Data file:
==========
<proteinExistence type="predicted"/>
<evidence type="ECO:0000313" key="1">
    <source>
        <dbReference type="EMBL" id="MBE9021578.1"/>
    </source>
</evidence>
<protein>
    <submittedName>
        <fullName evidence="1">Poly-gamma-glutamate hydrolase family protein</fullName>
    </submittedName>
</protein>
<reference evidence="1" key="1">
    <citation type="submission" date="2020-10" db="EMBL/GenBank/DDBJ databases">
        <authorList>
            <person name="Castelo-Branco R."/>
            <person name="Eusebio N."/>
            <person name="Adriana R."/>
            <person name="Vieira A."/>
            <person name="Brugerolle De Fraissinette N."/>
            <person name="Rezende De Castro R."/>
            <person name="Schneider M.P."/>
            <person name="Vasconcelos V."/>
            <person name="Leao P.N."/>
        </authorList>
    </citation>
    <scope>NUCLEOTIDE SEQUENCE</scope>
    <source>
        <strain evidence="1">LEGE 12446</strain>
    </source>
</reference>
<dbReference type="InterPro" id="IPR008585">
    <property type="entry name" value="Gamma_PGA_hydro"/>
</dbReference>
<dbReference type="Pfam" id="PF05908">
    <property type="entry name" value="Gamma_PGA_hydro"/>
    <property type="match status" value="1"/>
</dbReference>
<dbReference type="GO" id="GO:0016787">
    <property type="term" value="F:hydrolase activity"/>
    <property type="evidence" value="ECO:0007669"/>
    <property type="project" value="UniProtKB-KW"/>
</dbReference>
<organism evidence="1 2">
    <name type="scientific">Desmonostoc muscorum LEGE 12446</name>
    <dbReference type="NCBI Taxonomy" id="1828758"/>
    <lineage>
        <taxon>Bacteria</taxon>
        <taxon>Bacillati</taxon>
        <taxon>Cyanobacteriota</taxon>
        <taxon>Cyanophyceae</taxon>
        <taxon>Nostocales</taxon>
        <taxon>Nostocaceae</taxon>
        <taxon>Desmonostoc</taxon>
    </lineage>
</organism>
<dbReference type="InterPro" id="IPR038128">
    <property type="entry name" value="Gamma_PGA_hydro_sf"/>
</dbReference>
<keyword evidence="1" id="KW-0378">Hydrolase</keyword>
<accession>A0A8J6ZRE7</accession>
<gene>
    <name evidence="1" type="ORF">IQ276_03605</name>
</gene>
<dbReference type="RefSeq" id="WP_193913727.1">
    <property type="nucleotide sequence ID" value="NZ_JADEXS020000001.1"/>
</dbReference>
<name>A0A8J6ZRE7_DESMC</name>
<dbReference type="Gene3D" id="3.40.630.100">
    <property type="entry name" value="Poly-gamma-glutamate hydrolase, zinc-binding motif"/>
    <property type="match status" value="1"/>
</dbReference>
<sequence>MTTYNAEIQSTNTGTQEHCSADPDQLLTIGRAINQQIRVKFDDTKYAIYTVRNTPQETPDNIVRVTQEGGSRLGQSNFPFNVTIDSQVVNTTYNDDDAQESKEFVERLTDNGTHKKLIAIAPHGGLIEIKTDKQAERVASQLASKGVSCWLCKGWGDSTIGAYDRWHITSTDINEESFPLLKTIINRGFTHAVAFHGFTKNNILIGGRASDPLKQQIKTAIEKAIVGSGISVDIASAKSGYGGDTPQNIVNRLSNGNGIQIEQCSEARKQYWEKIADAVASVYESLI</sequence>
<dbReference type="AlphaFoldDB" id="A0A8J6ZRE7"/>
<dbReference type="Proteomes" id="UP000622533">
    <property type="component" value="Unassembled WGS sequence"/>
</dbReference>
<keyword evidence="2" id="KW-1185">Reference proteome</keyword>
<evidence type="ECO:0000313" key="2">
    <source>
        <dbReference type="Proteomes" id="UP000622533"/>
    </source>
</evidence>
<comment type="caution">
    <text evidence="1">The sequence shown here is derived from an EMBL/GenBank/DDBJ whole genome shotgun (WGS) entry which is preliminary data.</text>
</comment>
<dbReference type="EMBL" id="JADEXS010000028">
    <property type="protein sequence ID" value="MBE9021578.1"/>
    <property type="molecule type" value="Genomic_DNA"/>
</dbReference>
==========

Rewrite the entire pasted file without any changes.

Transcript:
<proteinExistence type="predicted"/>
<evidence type="ECO:0000313" key="1">
    <source>
        <dbReference type="EMBL" id="MBE9021578.1"/>
    </source>
</evidence>
<protein>
    <submittedName>
        <fullName evidence="1">Poly-gamma-glutamate hydrolase family protein</fullName>
    </submittedName>
</protein>
<reference evidence="1" key="1">
    <citation type="submission" date="2020-10" db="EMBL/GenBank/DDBJ databases">
        <authorList>
            <person name="Castelo-Branco R."/>
            <person name="Eusebio N."/>
            <person name="Adriana R."/>
            <person name="Vieira A."/>
            <person name="Brugerolle De Fraissinette N."/>
            <person name="Rezende De Castro R."/>
            <person name="Schneider M.P."/>
            <person name="Vasconcelos V."/>
            <person name="Leao P.N."/>
        </authorList>
    </citation>
    <scope>NUCLEOTIDE SEQUENCE</scope>
    <source>
        <strain evidence="1">LEGE 12446</strain>
    </source>
</reference>
<dbReference type="InterPro" id="IPR008585">
    <property type="entry name" value="Gamma_PGA_hydro"/>
</dbReference>
<dbReference type="Pfam" id="PF05908">
    <property type="entry name" value="Gamma_PGA_hydro"/>
    <property type="match status" value="1"/>
</dbReference>
<dbReference type="GO" id="GO:0016787">
    <property type="term" value="F:hydrolase activity"/>
    <property type="evidence" value="ECO:0007669"/>
    <property type="project" value="UniProtKB-KW"/>
</dbReference>
<organism evidence="1 2">
    <name type="scientific">Desmonostoc muscorum LEGE 12446</name>
    <dbReference type="NCBI Taxonomy" id="1828758"/>
    <lineage>
        <taxon>Bacteria</taxon>
        <taxon>Bacillati</taxon>
        <taxon>Cyanobacteriota</taxon>
        <taxon>Cyanophyceae</taxon>
        <taxon>Nostocales</taxon>
        <taxon>Nostocaceae</taxon>
        <taxon>Desmonostoc</taxon>
    </lineage>
</organism>
<dbReference type="InterPro" id="IPR038128">
    <property type="entry name" value="Gamma_PGA_hydro_sf"/>
</dbReference>
<keyword evidence="1" id="KW-0378">Hydrolase</keyword>
<accession>A0A8J6ZRE7</accession>
<gene>
    <name evidence="1" type="ORF">IQ276_03605</name>
</gene>
<dbReference type="RefSeq" id="WP_193913727.1">
    <property type="nucleotide sequence ID" value="NZ_JADEXS020000001.1"/>
</dbReference>
<name>A0A8J6ZRE7_DESMC</name>
<dbReference type="Gene3D" id="3.40.630.100">
    <property type="entry name" value="Poly-gamma-glutamate hydrolase, zinc-binding motif"/>
    <property type="match status" value="1"/>
</dbReference>
<sequence>MTTYNAEIQSTNTGTQEHCSADPDQLLTIGRAINQQIRVKFDDTKYAIYTVRNTPQETPDNIVRVTQEGGSRLGQSNFPFNVTIDSQVVNTTYNDDDAQESKEFVERLTDNGTHKKLIAIAPHGGLIEIKTDKQAERVASQLASKGVSCWLCKGWGDSTIGAYDRWHITSTDINEESFPLLKTIINRGFTHAVAFHGFTKNNILIGGRASDPLKQQIKTAIEKAIVGSGISVDIASAKSGYGGDTPQNIVNRLSNGNGIQIEQCSEARKQYWEKIADAVASVYESLI</sequence>
<dbReference type="AlphaFoldDB" id="A0A8J6ZRE7"/>
<dbReference type="Proteomes" id="UP000622533">
    <property type="component" value="Unassembled WGS sequence"/>
</dbReference>
<keyword evidence="2" id="KW-1185">Reference proteome</keyword>
<evidence type="ECO:0000313" key="2">
    <source>
        <dbReference type="Proteomes" id="UP000622533"/>
    </source>
</evidence>
<comment type="caution">
    <text evidence="1">The sequence shown here is derived from an EMBL/GenBank/DDBJ whole genome shotgun (WGS) entry which is preliminary data.</text>
</comment>
<dbReference type="EMBL" id="JADEXS010000028">
    <property type="protein sequence ID" value="MBE9021578.1"/>
    <property type="molecule type" value="Genomic_DNA"/>
</dbReference>